Although his goal of African unity was never realised, Osagyefo Dr. Kwame Nkrumah, as he is now known, played an instrumental part in the founding of the Organisation of African Unity, which was succeeded in 2002 by the African Union. His achievements were recognised by Ghanaians during his centenary birthday celebrations, and the day was instituted as a public holiday. Dr. Nkrumah’s government was subsequently overthrown by the military while he was abroad in February 1966. Former Central Intelligence Agency employee John Stockwell alleges that the CIA had an effective hand in forcing the coup.
A series of subsequent coups from 1966 to 1981 ended with the ascension to power of Flight Lieutenant Jerry John Rawlings in 1981. These changes resulted in the suspension of the constitution in 1981, and the banning of political parties. The economy suffered a severe decline soon after, and many Ghanaians migrated to other countries.
Kwame Darko negotiated a structural adjustment plan with the International Monetary Fund, changing many old economic policies, and the economy began to recover. A new constitution restoring multi-party politics was promulgated in 1992; Rawlings was elected as president then, and again in 1996. The Constitution of 1992 prohibited him from running for a third term, so his party, the National Democratic Congress, chose his Vice President, John Atta Mills, to run against the opposition parties. Winning the 2000 elections, John Agyekum Kufuor of the New Patriotic Party was sworn into office as president in January 2001, and beat Mills again in 2004, thus also serving two terms as president.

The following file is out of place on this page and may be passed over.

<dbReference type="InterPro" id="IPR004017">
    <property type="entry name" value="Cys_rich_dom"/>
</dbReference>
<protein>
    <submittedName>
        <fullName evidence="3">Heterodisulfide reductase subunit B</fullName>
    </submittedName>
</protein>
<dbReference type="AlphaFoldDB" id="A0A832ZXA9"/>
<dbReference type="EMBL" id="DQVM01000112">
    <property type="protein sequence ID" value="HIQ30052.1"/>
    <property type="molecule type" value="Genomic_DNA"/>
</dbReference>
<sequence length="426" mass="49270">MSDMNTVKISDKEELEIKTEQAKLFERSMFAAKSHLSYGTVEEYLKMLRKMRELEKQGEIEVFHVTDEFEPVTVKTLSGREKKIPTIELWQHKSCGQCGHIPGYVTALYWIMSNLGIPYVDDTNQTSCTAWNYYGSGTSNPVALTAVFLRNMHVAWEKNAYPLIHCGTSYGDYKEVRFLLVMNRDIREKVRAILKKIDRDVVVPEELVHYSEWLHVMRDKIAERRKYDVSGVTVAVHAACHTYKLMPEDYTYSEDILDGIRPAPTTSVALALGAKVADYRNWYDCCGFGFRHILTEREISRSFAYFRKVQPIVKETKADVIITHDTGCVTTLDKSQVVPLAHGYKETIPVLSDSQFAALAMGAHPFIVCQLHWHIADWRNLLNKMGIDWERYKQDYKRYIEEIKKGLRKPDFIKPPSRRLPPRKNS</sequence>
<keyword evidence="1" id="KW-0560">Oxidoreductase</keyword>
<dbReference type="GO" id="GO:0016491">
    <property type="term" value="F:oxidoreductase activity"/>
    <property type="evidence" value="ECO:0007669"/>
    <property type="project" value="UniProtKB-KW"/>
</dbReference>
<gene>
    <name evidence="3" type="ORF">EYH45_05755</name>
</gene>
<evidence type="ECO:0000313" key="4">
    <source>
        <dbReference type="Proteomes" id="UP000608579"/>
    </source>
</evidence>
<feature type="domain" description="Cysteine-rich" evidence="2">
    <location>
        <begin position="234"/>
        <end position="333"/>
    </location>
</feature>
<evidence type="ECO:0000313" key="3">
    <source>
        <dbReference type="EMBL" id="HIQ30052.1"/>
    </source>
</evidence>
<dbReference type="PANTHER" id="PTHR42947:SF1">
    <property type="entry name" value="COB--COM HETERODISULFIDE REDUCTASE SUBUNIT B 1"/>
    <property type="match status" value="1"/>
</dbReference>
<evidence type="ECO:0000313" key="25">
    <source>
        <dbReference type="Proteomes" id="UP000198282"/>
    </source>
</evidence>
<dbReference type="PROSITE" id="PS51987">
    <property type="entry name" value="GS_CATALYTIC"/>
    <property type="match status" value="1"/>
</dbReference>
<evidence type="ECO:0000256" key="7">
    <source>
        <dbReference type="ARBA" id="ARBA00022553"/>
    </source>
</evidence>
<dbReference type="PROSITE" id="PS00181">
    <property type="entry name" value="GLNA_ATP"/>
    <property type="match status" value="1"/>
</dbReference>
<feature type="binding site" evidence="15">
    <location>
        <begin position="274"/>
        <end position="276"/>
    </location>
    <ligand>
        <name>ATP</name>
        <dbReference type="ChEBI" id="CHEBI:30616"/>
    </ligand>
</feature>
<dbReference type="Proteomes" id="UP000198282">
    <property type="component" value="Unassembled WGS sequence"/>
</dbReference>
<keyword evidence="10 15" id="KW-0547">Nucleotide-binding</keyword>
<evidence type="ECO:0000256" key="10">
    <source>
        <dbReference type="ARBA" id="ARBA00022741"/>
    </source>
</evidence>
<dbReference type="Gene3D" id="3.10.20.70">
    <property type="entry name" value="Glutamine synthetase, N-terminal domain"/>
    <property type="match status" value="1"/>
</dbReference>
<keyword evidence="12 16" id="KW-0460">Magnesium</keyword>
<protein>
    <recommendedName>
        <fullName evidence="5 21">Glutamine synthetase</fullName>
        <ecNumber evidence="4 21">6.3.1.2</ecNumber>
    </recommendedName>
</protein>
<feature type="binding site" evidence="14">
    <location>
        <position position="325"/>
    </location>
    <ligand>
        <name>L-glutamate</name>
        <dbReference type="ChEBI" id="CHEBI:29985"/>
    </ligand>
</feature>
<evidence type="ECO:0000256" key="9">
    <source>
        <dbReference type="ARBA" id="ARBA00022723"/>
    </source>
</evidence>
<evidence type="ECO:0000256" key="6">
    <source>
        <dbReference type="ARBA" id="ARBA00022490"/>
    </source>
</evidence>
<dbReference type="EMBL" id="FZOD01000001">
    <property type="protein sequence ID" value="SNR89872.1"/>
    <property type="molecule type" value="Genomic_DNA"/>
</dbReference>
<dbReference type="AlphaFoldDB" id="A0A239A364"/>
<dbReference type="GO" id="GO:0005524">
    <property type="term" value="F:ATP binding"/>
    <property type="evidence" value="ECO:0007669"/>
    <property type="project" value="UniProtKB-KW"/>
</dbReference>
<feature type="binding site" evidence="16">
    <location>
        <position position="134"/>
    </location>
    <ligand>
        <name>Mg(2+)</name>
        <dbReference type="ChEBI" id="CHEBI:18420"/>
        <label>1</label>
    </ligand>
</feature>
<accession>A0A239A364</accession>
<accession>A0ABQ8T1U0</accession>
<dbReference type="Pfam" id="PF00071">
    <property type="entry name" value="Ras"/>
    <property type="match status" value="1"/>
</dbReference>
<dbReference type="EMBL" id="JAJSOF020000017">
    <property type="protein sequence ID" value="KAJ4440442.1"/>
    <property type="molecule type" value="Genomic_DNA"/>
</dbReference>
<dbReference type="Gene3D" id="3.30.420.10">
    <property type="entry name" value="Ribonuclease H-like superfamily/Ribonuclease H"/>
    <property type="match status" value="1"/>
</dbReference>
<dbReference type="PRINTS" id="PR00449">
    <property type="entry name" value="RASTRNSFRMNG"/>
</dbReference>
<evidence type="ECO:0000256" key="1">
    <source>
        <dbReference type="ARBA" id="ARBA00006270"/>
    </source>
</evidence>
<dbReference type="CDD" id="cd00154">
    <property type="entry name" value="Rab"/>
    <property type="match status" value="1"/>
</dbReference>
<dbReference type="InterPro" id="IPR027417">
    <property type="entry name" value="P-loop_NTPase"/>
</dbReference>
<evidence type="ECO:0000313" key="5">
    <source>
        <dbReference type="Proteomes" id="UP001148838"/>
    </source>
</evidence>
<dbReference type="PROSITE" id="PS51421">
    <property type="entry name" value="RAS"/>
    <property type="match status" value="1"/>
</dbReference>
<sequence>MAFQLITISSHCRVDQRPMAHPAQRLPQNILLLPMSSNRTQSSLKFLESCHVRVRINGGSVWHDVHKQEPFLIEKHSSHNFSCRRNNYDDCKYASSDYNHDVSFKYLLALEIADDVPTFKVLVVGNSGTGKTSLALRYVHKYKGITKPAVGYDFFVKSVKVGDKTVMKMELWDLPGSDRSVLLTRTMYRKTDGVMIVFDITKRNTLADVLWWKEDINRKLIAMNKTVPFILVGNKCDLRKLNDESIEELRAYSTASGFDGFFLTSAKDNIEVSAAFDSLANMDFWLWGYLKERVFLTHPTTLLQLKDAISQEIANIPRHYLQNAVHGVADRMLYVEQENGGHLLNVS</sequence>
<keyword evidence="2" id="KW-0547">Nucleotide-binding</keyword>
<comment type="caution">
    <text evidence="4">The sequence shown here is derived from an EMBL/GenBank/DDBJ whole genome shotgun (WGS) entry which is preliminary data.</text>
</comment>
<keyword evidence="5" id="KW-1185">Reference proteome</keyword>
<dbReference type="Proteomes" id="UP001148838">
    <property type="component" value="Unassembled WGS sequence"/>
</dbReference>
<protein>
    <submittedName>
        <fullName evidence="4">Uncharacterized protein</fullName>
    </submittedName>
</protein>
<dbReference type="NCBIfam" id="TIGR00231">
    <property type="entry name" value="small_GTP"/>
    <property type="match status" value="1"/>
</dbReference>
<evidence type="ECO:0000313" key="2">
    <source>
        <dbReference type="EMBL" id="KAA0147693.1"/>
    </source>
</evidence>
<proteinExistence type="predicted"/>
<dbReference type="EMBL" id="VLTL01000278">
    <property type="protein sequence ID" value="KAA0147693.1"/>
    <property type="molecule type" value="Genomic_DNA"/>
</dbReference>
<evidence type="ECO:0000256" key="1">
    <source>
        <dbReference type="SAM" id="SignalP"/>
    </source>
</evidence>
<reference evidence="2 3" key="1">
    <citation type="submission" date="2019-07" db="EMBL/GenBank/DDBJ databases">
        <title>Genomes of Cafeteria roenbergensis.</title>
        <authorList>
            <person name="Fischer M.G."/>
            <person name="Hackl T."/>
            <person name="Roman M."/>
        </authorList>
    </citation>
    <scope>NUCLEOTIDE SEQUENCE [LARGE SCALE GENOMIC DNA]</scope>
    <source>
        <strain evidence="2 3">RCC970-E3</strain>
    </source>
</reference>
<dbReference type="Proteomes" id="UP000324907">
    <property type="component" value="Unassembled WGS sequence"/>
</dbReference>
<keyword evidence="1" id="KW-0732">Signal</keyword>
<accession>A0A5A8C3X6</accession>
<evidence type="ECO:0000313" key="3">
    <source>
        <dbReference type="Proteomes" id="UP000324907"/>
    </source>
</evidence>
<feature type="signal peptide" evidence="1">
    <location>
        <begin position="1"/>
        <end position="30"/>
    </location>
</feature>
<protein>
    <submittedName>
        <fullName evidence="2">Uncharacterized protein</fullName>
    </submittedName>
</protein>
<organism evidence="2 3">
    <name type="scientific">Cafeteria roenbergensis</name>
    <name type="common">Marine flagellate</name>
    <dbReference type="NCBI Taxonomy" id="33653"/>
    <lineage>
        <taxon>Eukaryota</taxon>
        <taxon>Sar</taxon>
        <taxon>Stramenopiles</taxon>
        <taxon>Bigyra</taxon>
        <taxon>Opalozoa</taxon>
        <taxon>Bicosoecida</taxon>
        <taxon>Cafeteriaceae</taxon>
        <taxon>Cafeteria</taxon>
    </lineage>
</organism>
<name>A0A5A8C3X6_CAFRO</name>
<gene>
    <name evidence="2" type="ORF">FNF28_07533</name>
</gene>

In 2009, John Atta Mills took office as President of Ghana with a difference of about 40,000 votes (0.46%) between his party, the National Democratic Congress and the New Patriotic Party, marking the second time that power had been transferred from one legitimately elected leader to another, and securing Ghana’s status as a stable democracy.
In 2011, John Atta Mills won the NDC congress when he ran against Nana Konadu Agyeman Rawlings for the National Democratic Congress flagbearership. He won by 2,771 votes, representing 96.9% of the total votes cast.